Q: Is there a word for someone who writes a book that consists only of letters? If there is no such word, how does “epistlographer” strike you?
A: There are quite a few words for letter writers, but none (at least none that we can find) for authors who write epistolary collections. If we were to invent one, though, we might adapt an Italian word for a man of letters, scholar, or author—letterato.
As we’ve said, English does have words for a writer of letters. “Epistolographer,” which is similar to the word you suggest, is already taken.
The Oxford English Dictionary has entries for more of these words, most of them formed on the noun “epistle” (letter).
For instance, there’s “epistler,” meaning “a writer of an epistle.” The OED’s earliest example is from 1610, when the English bishop Joseph Hall wrote, “Let this ignorant epistler teach his censorious answerer.”
Then there’s “epistoler,” defined by the OED as “a letter-writer.” It was first used in 1637 by John Williams, Archbishop of York, in The Holy Table, Name and Thing: “Whether the Epistoler likes it or no.”
A more recent OED citation comes from an 1881 issue of the Saturday Review: “These two great epistolers and speakers” (the reference is to Prime Minister William Gladstone and a Member of Parliament, Charles Bradlaugh).
Another noun, “epistolist,” defined as “one who writes epistles,” dates from the mid-18th century. The word appeared in a letter written in 1743 from an Englishwoman, Elizabeth Carter, to her friend Catherine Talbot:
“I am extremely obliged to you … for your account of the Italian epistolists.” (As it happens, the OED quotes this from a book of letters published in 1808.)
Yet another such noun, “epistolarian,” defined as “a letter writer,” appeared in the early 19th century and promptly vanished.
The OED’s sole example is from Anna Maria Porter’s novel The Hungarian Brothers (1807): “I’ll maintain this sweet, sermonising epistolarian to be a woman.”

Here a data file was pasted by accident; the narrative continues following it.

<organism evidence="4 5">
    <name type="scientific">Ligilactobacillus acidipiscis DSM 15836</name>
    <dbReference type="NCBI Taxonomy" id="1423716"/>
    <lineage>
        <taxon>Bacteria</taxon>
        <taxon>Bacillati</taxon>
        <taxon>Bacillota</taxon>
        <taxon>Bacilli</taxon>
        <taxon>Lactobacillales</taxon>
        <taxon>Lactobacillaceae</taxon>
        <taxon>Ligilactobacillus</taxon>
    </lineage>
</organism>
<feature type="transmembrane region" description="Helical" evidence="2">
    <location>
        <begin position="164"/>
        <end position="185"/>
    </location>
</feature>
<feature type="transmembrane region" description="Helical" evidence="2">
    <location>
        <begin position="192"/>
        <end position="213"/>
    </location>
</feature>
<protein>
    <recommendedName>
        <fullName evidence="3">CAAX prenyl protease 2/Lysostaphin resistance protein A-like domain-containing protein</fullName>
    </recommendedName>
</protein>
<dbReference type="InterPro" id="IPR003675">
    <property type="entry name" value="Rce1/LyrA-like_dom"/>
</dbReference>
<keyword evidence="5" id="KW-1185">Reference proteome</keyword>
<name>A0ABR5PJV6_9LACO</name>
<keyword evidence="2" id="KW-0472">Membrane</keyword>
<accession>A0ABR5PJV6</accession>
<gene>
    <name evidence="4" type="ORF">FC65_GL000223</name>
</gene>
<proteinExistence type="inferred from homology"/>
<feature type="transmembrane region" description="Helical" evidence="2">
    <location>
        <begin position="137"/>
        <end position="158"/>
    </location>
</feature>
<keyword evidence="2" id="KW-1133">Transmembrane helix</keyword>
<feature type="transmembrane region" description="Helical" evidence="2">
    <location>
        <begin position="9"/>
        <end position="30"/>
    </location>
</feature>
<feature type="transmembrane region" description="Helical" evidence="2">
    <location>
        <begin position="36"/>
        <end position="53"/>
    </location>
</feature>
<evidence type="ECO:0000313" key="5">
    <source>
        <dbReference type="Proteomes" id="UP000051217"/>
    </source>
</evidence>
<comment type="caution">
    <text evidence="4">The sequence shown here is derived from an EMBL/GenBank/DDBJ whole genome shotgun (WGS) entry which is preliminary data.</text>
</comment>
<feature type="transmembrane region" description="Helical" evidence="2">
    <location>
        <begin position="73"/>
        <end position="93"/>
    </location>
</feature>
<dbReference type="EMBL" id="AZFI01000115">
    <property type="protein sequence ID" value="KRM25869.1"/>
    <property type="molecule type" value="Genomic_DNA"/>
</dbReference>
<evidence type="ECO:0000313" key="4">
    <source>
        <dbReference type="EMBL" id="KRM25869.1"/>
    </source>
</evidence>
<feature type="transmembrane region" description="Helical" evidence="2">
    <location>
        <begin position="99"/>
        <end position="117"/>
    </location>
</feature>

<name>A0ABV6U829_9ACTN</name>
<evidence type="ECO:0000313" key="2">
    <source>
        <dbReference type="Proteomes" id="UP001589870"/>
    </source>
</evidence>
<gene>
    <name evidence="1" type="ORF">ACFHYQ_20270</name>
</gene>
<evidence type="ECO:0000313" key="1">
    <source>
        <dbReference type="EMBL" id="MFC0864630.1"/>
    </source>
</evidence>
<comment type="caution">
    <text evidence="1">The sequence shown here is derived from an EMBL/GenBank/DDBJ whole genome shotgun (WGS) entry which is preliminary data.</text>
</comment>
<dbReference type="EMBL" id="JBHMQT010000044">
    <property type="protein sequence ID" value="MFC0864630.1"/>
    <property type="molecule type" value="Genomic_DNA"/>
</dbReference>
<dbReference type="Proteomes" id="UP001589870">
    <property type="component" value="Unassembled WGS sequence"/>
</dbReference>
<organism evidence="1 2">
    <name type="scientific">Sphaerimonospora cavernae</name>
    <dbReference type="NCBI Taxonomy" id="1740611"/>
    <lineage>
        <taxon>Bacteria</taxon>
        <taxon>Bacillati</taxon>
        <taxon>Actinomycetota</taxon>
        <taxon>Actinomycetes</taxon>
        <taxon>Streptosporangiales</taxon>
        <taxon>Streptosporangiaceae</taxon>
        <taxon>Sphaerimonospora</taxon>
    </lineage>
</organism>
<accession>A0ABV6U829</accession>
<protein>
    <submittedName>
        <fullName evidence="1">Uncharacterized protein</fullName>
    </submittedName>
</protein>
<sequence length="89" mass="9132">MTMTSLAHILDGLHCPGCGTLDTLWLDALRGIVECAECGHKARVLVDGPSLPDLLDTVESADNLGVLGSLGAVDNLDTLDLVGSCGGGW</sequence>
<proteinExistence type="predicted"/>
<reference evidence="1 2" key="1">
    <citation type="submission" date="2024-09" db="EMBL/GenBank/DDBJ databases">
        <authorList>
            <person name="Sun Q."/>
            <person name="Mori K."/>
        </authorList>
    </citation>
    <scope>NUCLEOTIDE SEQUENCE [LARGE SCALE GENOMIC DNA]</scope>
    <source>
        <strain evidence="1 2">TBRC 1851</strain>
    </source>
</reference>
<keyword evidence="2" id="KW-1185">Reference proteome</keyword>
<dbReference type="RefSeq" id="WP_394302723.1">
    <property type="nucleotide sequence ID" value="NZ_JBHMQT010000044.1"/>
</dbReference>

Another word that’s seldom seen and has only one OED citation is “epistolean” (“a writer of epistles or letters; a correspondent”).
This example was quoted in an 1881 edition of Joseph Emerson Worcester’s A Dictionary of the English Language: “He has been a negligent epistolean as well as myself.”
In short, there are quite a few words for letter writers—we won’t even go into “epistolographist” (1822) or the above-mentioned “epistolographer” (1824)—but nary a one for authors of epistolary works.
Which reminds us of the related words “epistolary” (pertaining to or contained in letters, 1656); “epistolize” (to write a letter, 1650); “epistolographic” (used in writing letters, 1669); and “epistolography” (letter-writing, 1888).
The mother of all these words, “epistle,” is very old, having been recorded in Old English in about 893. Sometimes, from Old English and even into the 1900s, it was shortened to “pistle.” (The “t” is silent, as you probably know.)
As for its etymology, English acquired “epistle” directly from Latin (epistola), but its ultimate source is Greek (epistole).
John Ayto, in his Dictionary of Word Origins, notes the interesting similarity between the Greek epistole (“something sent to someone”) and the word “apostle,” which literally means “someone sent out.”
In English, the OED says, an “epistle” is “a communication made to an absent person in writing; a letter.” But the definition goes a bit further:
“Chiefly (from its use in translations from Latin and Greek) applied to letters written in ancient times, esp. to those which rank as literary productions, or … to those of a public character, or addressed to a body of persons. In application to ordinary (modern) letters now used only rhetorically or with playful or sarcastic implication.”
That explains why “epistle,” as Ayto says, “has never really caught on in English as a general term for a ‘letter’—too high-falutin.”
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